|Photos||Video & Audio||Blogs||Statistics||Archive||Shop||Mobile|
A fascinating match, in which 39 wickets fell for 1398 runs, ended with the West Indies tailenders defending stubbornly amidst high tension to avoid defeat.
Nothing in the respective first innings suggested a result other than a draw. Pakistan started confidently, reached 148 before losing their second wicket. Majid was in commanding mood before he was bowled leg-stump, but Garner and Croft, the two new West Indies fast bowlers, caused a collapse which left Pakistan 269 for six at the end of the first day.
Raja attacked enterprisingly in scoring his second Test century and the tailenders were responsible for a revival which gave their team an excellent total of 435. The left-handed Raja's not out 117 included one 6 and twelve 4's.
The West Indies reply was faltering at 183 for five before the captain, Lloyd, and the vice-captain, Murray, came together in a vital partnership of 151. Lloyd gave a straightforward chance to second slip off Sarfraz when 42 but made no other mistake in an innings of typical power which included three 6's and twenty-one 4's. Effective hitting by Garner helped the West Indies to within 14 runs of Pakistan's total.
Fortunes swung dramatically one way and then the next over the final two days. The three West Indies fast bowlers proved so menacing in the Pakistan second innings that the ninth wicket fell at 158 in mid-afternoon on the fourth day and a victory for the home team appeared certain.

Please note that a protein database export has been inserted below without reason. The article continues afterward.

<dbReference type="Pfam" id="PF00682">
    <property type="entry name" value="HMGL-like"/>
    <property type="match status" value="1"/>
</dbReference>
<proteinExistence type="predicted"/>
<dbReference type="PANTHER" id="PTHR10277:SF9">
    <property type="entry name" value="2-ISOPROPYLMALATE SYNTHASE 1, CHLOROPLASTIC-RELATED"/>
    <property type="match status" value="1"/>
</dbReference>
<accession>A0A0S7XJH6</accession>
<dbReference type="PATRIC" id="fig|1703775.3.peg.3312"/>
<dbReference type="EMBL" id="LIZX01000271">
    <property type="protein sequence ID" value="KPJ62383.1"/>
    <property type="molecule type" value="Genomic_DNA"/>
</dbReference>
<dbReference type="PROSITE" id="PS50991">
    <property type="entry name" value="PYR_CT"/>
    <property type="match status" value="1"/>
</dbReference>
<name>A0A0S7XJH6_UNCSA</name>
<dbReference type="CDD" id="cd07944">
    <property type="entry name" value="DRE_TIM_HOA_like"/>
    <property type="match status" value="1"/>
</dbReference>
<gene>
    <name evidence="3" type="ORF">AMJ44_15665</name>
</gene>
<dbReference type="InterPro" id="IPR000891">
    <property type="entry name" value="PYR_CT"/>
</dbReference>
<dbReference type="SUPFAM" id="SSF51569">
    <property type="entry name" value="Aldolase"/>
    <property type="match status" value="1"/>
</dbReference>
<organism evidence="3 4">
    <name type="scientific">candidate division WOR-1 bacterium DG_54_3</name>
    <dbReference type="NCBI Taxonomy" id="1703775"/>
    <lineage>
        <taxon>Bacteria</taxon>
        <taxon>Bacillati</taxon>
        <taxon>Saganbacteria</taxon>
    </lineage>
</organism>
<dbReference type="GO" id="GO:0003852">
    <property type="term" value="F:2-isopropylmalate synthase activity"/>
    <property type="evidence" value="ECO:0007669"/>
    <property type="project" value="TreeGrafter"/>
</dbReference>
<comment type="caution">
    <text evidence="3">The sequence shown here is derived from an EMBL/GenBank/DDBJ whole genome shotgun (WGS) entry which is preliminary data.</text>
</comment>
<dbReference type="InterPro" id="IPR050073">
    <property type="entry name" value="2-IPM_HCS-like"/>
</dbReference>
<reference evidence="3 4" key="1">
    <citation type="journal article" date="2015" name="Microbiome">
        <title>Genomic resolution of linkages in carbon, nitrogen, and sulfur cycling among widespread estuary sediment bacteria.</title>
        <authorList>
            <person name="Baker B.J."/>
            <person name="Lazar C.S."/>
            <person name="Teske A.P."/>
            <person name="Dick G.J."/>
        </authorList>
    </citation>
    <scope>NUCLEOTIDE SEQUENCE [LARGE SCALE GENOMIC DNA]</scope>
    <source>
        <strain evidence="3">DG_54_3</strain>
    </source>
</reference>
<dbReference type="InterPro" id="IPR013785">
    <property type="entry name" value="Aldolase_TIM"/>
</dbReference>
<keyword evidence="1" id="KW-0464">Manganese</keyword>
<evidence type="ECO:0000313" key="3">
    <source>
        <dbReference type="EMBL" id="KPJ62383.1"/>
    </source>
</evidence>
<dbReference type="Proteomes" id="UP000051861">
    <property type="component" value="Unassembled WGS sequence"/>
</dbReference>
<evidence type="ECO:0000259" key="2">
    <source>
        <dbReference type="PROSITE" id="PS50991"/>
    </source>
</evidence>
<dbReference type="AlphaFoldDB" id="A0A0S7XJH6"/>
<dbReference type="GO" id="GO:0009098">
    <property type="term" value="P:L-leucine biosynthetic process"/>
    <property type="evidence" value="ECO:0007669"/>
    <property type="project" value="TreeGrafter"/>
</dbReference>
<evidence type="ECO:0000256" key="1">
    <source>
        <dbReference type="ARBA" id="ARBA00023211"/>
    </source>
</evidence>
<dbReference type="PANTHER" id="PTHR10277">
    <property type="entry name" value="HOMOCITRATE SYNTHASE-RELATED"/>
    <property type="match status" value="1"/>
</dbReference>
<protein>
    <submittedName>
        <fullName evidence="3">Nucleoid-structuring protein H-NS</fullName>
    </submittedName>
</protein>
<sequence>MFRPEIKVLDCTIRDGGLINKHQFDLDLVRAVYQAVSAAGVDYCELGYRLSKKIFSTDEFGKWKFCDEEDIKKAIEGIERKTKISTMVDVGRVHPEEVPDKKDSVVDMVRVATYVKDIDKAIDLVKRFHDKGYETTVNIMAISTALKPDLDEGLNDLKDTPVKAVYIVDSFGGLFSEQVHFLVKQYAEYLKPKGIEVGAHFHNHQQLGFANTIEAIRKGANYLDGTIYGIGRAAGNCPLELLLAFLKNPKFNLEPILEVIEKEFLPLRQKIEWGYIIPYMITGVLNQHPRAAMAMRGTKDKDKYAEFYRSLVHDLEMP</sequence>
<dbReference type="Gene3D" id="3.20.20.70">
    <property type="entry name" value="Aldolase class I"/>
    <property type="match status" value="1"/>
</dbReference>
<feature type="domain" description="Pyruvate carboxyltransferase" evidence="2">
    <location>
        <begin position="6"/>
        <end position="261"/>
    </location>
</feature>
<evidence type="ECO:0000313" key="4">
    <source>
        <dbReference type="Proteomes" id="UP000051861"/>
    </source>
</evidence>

At this point, their cricket fell to pieces. Their fielding and catching were shocking and Murray allowed 29 byes to pass. In the circumstances, Raja rode his luck, having been dropped four times, and with the wicket-keeper, Bari, added 133 for the last wicket, a new Pakistan Test record.
The total of 291 included 68 extras, a record number for Tests, and the West Indies required a challenging 306 to win.
They suffered an early loss, but Fredericks and Richards then shifted the balance in their favour with a purposeful second wicket partnership of 130. As had happened so frequently throughout, the match took yet another, dramatic swing in the session between lunch and tea. Steady bowling by Sarfraz, Imran and Salim and a slow over-rate frustrated the impatient West Indies batsmen; both Fredericks and Richards were out trying to force the pace and a collapse set in.
Pakistan captured the eighth wicket with a quarter of an hour to go before the final 20 mandatory overs began and it was left to level-headed defiance from Roberts, Holder and Croft to deny them victory.